Irving Braxiatel And it works, at least for me, though I can imagine why you’d hate it. It isolates the audience from becoming too involved as we’re essentially watching Gods squabbling over some dirt and a tree. It’s Superman II meets Waiting For Godot, especially since in this case the Master’s resurrection has brought with it the power to fly, shoot laser beams from his hands and the kind of table manners which would make him a winner on Celebrity Come Dine With Me (perhaps he'll be defeated by Chicken In A Can). But somehow it seems right that now the Doctor is isolated from humanity, that the reflection of his story should be too.

The scenes in the dockyard – and how lovely to see the product of a quarry for a change – were truly Shakespearean, with the Master essaying the senility of Lear reminiscing about the old times and the edges of kingdom to a Fool who’s far wiser than he is, Eros Lynn's camera pointing straight into the actors faces as they squabbled in the dirt. Note the similarity with the Doctor’s similar speech about his home planet in The Sound of Drums, but there’s no CG flashback for blondie. Instead, we and the Doctor discover that the constant banging is “real” not a manifestation of his madness, presumably Ron Grainer’s estate banging on the door of Upper Boat looking for their royalty cheque.

But the writer is still conscious of the timeslot and knows that his story has to have a human element even so, and some humour. There’s June Whitfield pinching the Doctor’s bum. There’s Lucy Saxon reaping some revenge on her abusive husband by rendering his resurrection incorrectly (even if, as far as we can tell it led to her own death). There’s Donna milling about in the background being rude and funny. There’s Wilfred finally experiencing travel in the TARDIS, gaping that the size of it. There’s two cactus aliens which seems to have wandered in from The Sarah Jane Adventures who’re probably going to be the catalyst for the resurrection of humanity next week.

Liaison Officer Hossak There was plenty for us fundamentalist continuity clerics. Was the story that happened in the church in the 13th century some new adventure or a back reference? The aforementioned appearance from Obama which puts President Norris from the Virgin New Adventure Warhead out of a job (Davies with a different masterplan to Andrew Cartmel’s in mind). The mention of the fall of Torchwood was a nice touch even if it’s bound to have spoilt the Christmas of Ianto ‘shippers as they’re reminded of the death of their hero. We know Barrowman’s in it next week, so perhaps Gwen managed to send a distress signal before her leather jacket was suddenly filled with the visage of Sam Tyler. Mr Smith and K9 are going probably going fairly mental too.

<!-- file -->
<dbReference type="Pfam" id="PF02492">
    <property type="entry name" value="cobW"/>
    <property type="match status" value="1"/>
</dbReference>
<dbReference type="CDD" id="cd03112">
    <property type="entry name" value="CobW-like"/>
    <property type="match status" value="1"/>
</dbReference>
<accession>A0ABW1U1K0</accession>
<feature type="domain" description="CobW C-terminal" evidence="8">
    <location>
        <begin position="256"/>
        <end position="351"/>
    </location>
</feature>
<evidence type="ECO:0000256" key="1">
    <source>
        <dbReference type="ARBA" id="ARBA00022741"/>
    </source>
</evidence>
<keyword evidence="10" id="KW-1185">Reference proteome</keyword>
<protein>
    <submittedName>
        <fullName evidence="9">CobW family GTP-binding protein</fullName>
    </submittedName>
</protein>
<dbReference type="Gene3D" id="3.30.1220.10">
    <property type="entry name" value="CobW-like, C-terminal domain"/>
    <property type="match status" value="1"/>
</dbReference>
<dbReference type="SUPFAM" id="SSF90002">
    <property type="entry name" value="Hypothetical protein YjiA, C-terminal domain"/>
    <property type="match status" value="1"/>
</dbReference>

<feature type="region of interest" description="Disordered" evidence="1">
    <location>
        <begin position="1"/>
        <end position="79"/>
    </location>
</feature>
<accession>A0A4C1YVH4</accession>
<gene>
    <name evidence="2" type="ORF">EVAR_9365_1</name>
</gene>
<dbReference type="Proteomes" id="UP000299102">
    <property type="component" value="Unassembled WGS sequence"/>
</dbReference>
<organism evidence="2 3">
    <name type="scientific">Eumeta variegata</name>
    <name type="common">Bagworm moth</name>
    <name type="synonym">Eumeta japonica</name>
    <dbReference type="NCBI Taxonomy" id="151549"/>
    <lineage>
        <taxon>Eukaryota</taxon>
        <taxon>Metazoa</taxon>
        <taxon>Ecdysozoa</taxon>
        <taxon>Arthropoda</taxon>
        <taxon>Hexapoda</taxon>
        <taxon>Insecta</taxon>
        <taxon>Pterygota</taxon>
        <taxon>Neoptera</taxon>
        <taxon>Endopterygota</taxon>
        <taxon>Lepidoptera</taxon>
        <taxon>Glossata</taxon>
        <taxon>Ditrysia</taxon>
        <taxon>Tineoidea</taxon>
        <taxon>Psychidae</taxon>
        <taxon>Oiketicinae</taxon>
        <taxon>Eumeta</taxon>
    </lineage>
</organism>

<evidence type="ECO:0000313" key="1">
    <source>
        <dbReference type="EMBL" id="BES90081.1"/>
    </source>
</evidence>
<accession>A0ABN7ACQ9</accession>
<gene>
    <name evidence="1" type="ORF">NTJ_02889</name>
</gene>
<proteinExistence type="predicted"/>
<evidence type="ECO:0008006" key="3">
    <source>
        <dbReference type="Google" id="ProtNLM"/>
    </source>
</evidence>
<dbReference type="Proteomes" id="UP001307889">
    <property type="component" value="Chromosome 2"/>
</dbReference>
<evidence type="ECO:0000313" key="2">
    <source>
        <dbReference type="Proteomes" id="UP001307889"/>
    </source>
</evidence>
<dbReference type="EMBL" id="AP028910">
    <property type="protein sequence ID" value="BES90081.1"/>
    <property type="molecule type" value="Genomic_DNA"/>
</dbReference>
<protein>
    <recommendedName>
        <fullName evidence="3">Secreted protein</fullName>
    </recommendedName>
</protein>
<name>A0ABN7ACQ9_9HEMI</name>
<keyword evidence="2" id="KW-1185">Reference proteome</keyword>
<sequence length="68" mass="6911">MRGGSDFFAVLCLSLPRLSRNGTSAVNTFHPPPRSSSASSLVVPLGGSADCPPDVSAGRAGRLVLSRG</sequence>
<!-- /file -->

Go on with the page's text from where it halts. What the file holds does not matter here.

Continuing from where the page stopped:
As the opening half of a story it’s impossible to really say how good it will be until the conclusion (and they missed a trick not including separate title cards for “The End of Time by Russell T Davies” and “Episode One”). The Space Museum looks like it’s going to be quite mysterious until the second episode when I’m convinced you can hear even the floor manager snoozing through events (at least until Mark Ayres restores him out). Similarly it takes at least a couple of episodes (and the application of an eyepatch) for Inferno to warm up.

It wasn't quite the continuation of The Waters of Mars some were expecting with Timelord Victorious bending history to his will as though he has the key to time in his back pocket. But I'm not sure I would have wanted that. His marriage with Good Queen Bess is quite enough thank you. What we're heading for instead is a continuity heavy restating of the Davies approach to Doctor Who and the core elements of his mythology, something akin to Buffy's The Gift or Chosen than Battlestar Galactica's peekaboo. I used to think that the Doctor would regenerate in order for Gallifrey to return from the void. Now I’m wondering if we’re going to witness him destroying it yet again so that he can save time itself. Oh, the irony.

Next Week: “Stop, or the ginger-nut gets it!” or “How did you survive the Divergent Universe?”